The Catholic Church asserts, and has always asserted, although never as articulately as clearly as in TOB, the inseparable nature of the two. The fruit of separation of unitive and procreative in the case of contraception, is moral decay, objectification of women, infidelity, abortion, and the emergence of women using their procreative functions like machines (i.e., IVF, cloning, designer babies, sex selection, abortion of disabled babies, divorce and even homosexuality which is the ultimate in contraception, etc). In this respect contraception is the grandmother of all moral decay in the last 80 years since the Lambeth Anglican conference of 1930.
However, in the case of Puritanism, the separation of the two leads to an overly austere life, which in the case of a monk who marries the Universal Church is good, but in the case of a marriage, is extremely dangerous for the intimacy of the couple. This is perhaps the reason for the sexual revolution... it may well have been a reaction to Puritanism earlier in the century. The Catholic Church asserts that God created matter in a very real way... Jesus used mud to heal the blind man, then mixed it with spit. God loves the material world and all its "muddiness". He created it, and he created sex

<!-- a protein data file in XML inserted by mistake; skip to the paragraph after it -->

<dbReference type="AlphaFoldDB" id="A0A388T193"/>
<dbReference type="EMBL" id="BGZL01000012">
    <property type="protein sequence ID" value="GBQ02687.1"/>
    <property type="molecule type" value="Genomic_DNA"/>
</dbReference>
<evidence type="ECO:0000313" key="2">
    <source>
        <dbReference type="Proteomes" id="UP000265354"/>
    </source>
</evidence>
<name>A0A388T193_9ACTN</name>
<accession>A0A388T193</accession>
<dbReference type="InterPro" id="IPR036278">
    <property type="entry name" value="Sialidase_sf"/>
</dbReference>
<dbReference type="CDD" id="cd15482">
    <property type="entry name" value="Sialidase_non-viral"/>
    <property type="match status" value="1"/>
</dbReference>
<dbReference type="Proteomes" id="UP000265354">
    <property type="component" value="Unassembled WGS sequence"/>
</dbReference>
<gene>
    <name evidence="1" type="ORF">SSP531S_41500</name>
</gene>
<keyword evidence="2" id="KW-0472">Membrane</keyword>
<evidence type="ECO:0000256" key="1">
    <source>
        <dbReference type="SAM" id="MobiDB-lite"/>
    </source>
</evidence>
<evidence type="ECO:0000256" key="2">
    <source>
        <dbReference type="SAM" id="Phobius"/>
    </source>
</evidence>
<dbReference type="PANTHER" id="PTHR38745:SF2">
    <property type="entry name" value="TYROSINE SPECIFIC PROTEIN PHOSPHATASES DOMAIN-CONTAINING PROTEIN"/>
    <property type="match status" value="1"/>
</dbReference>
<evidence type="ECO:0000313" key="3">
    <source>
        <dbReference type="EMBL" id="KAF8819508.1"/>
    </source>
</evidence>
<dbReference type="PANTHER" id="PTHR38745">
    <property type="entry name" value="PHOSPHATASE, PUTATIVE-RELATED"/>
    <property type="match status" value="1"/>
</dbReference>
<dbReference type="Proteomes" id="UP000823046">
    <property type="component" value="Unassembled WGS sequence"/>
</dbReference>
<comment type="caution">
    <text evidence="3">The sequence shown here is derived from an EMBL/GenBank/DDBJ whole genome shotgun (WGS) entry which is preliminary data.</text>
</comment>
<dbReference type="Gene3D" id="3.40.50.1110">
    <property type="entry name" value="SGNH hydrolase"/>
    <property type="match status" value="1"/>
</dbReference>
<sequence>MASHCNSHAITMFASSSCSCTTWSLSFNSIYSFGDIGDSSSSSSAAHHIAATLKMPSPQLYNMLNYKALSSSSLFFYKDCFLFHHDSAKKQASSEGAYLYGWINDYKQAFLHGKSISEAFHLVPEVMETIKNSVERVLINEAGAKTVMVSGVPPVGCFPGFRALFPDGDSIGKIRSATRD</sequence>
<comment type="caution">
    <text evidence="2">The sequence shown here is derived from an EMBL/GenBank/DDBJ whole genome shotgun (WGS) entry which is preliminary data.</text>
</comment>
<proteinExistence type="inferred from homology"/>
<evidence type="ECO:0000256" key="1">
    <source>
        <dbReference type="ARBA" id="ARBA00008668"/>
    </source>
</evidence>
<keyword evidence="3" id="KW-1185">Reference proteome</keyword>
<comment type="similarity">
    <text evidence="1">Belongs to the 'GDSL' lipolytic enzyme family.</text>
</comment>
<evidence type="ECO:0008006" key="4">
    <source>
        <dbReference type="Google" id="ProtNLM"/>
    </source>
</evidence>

This contradicts 1 Cor. 7, 5 where it is shown that abstaining is fitting to get closer to God, as is the case with fasting.
You are putting the wrong focus on the passage. The focus of the passage is not on abstaining from sex. He is teaching, rather, on how important it is not to deprive each other of sex. About how important sex is to a healthy marriage, and he is very clear in his understanding about human nature, which was created by God, in which sex normal. The phrase "for a time" is not indicative of the regular expectations of marriage. We don't know what the term "for a time" actually means. It could be the days during the week where there is no sex... (saying that the couple should not be having sex every day) it could even mean the period of time that couples abstain during fertile periods, where they can pray. Or it could mean an extended retreat or something... but the passage is definitely not advocating married celibacy which is the logical outcome of interpreting this passage to say that it is holier to not have sex.